Avoid combining fonts that are too similar
too_similar2

Conflicts between fonts happen when the fonts look too similar. As you can see in the example above, the two fonts share the same weight, size and decoration. As a result they’ve become too alike. They’re performing very similar roles, but the small differences are conflicting which makes for an awkward overall effect. This makes it difficult to establish a hierarchy, because the fonts aren’t visually distinguishable from each other. In fact, font combinations that are too similar can often times look like a mistake—as if you’d been experimenting with different fonts and had forgotten to clean up after yourself.

Limit your number of fonts
two_fonts

As mentioned before, it is generally wise to stick to only two or three fonts. Too many fonts can distract and confuse your audience. Limiting the amount of fonts you use will help create a harmonious, unified design.

Today we will:

  • Continue working on our infographic projects, making sure any typography we add is legible and displays a clear visual hierarchy
  • Upload the newest PDF of our progress to our Google Drives
  • Post both a PDF and PNG of our progress to our blogs

Infographic Day 4: Creating Simple Vector Graphics

Today’s essential question: How can I create simple vector graphics to use in my infographic?

Follow these tips to create successful vector graphics:

Keep it simple

Create your graphic from the simplest shapes possible, and include the minimum amount of details needed for your graphic to be recognizable
cute-dog-breeds_23-2147519661

Keep it bold

Create contrast through color, shape, and scale
food-icons-in-flat-design_399-2147492815.jpg

Keep your style consistent
  • Either use line art in all areas or no areas.
    Keep an eye on core styles such as line art for defining areas. If you’re going to use it, use it throughout your whole creation.
    line-icons-flat-design-elements-food-beverages-cafe-menu-items-popular-healthy-fast-food-culinary-objects-various-78730100
    mexican-food-flat-design_23-2147546660
  • Use the same palette throughout.
    Introducing new colors to one area only may make that element stick out like a sore thumb.
    christmas_vector_graphictravel-infographic-with-elements-in-flat-design_23-2147554095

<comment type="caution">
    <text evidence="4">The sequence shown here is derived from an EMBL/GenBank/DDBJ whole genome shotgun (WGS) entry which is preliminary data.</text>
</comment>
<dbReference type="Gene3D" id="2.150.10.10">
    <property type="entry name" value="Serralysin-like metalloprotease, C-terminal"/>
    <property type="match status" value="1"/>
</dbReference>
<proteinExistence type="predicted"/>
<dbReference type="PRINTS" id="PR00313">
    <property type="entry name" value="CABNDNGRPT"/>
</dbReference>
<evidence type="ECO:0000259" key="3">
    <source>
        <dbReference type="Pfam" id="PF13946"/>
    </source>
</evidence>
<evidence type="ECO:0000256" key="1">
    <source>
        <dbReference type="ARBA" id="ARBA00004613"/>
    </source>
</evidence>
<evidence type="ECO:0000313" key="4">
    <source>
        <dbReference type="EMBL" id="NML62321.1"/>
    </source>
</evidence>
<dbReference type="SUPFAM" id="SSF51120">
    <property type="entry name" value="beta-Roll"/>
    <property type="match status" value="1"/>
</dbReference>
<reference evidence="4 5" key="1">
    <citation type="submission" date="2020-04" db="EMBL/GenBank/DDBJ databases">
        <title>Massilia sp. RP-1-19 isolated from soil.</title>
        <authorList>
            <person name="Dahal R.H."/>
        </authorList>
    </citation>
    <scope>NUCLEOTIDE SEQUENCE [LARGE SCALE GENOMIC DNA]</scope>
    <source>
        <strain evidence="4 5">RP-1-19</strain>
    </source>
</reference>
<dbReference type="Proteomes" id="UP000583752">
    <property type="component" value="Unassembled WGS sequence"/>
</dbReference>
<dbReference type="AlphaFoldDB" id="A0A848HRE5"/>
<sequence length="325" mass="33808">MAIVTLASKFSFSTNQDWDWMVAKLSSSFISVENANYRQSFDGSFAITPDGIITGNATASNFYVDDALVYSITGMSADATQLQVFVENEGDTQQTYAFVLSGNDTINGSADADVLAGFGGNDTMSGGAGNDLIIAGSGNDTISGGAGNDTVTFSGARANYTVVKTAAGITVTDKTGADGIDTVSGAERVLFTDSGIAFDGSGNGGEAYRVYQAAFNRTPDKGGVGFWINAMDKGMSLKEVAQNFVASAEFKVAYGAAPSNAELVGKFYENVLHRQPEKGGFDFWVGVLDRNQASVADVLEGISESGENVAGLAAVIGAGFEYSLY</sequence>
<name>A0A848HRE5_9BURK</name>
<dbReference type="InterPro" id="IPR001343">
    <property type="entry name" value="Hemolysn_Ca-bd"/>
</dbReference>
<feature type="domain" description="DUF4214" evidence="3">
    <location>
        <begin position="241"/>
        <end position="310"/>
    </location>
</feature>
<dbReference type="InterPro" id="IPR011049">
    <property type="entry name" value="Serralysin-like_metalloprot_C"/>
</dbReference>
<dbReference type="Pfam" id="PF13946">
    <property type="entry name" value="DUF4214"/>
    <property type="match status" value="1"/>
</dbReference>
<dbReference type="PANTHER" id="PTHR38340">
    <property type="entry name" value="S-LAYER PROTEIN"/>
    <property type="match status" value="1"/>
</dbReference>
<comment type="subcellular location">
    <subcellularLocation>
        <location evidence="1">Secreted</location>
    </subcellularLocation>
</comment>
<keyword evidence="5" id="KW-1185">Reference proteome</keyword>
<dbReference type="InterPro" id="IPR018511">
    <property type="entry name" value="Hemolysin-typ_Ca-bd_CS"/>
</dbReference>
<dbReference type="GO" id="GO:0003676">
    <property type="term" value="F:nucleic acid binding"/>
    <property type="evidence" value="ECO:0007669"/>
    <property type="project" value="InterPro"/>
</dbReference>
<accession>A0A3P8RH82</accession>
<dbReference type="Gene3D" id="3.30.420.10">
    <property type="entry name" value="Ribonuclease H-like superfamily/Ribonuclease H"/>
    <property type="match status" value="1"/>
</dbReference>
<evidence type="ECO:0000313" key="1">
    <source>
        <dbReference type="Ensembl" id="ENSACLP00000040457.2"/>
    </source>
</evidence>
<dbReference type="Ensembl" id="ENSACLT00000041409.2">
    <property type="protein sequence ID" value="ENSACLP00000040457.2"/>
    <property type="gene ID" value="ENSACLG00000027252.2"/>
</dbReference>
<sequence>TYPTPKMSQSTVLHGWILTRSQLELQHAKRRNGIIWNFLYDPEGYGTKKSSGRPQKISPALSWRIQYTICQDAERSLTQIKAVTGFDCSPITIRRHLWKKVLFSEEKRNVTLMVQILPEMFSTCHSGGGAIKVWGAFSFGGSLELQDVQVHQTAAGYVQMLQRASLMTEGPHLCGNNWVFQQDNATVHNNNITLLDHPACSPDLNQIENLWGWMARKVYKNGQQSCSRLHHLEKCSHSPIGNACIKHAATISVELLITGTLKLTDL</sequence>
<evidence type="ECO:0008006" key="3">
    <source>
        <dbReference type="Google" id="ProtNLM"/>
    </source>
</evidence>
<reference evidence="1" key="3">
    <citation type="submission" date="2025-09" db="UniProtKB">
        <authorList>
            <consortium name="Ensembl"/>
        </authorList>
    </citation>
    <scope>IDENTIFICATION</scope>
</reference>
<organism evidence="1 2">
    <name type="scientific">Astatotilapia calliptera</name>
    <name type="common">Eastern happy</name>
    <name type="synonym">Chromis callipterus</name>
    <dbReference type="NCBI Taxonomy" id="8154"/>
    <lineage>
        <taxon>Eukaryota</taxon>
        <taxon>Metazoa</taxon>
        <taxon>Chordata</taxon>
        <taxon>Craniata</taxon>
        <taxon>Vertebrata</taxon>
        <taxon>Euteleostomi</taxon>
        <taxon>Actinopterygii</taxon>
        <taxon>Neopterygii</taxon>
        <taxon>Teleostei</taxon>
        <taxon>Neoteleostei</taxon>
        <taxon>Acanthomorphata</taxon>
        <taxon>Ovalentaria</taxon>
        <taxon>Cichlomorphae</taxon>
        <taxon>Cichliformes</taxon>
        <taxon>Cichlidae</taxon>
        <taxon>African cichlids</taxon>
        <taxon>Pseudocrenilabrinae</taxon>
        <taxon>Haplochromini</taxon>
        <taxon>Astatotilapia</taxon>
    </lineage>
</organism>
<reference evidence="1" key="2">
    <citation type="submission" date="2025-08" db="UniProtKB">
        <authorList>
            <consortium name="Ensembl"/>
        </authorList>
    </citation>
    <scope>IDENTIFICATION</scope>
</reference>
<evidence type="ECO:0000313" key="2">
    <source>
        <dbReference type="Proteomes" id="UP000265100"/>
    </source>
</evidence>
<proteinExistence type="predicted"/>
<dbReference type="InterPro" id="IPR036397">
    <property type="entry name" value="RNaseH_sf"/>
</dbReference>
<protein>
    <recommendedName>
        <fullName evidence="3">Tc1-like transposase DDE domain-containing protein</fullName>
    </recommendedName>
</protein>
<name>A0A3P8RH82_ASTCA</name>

Here are some examples of photos of faces that have been successfully turned into vector graphics:

Today we will:

  • Continue working on our infographic designs
  • Create a new blog post with the following:
    • a PDF of our progress (this will look like a link)
    • a PNG of our progress (this will look like an image)
    • a few sentences describing the types of graphics you plan to create, and the style you are going for

Infographic Day 3: Setting Up Our Illustrator Files

Today’s essential question: How will I create my infographic in Adobe Illustrator?

Today we will begin creating our infographics in Illustrator AFTER Ms. Lawson has approved your project proposal. The following people may start working in Illustrator now: Omarion, Dax, Shaborn, Hsa.

Steps to creating the actual infographic file

  1. Open Adobe Illutrastor
  2. Create a new file. File -> New.
    Set the dimensions as follows (flip the height and the width if you want a landscape orientation):
  3. Place the image of your layout sketch. File -> Place. It may not fit the dimensions of the paper exactly.
    That is ok. You can scale and distort it to fit by dragging the top, bottom, and sides of the layout sketch image.
    layout_sketch
  4. In the layers palette, double-click to rename Layer 1.
    Then press the new layer button new_layer to make a new layer, and name it “images to vectorize.”
    You may also want to create a new layer for each image you plan to vectorize.
    layers_palette
  5. Place any reference images you plan to vectorize. File -> Place.
    Hold down on the shift key and scale from the corner until each image is the correct size.
    placed_graphics
  6. Use the rectangle tool rectangle_tool to create boxes.
  7. Use the text tool text_tool to add text.
  8. Use the pen tool pen_tool to trace create vector illustrations.
  9. At the end of class, save your file as both a PDF and PNG and upload both files to your blog.
    Also, create a new folder with your project PDF file and any images you are using, and back it up to your Google Drive or USB drive.

Today we will:

  • create a new 12×18 or 18×12 file in Adobe Illustrator
  • place our layout sketch in this file
  • begin vectorizing our layout sketch
  • save our file as a PDF and upload the PDF of our progress to our blog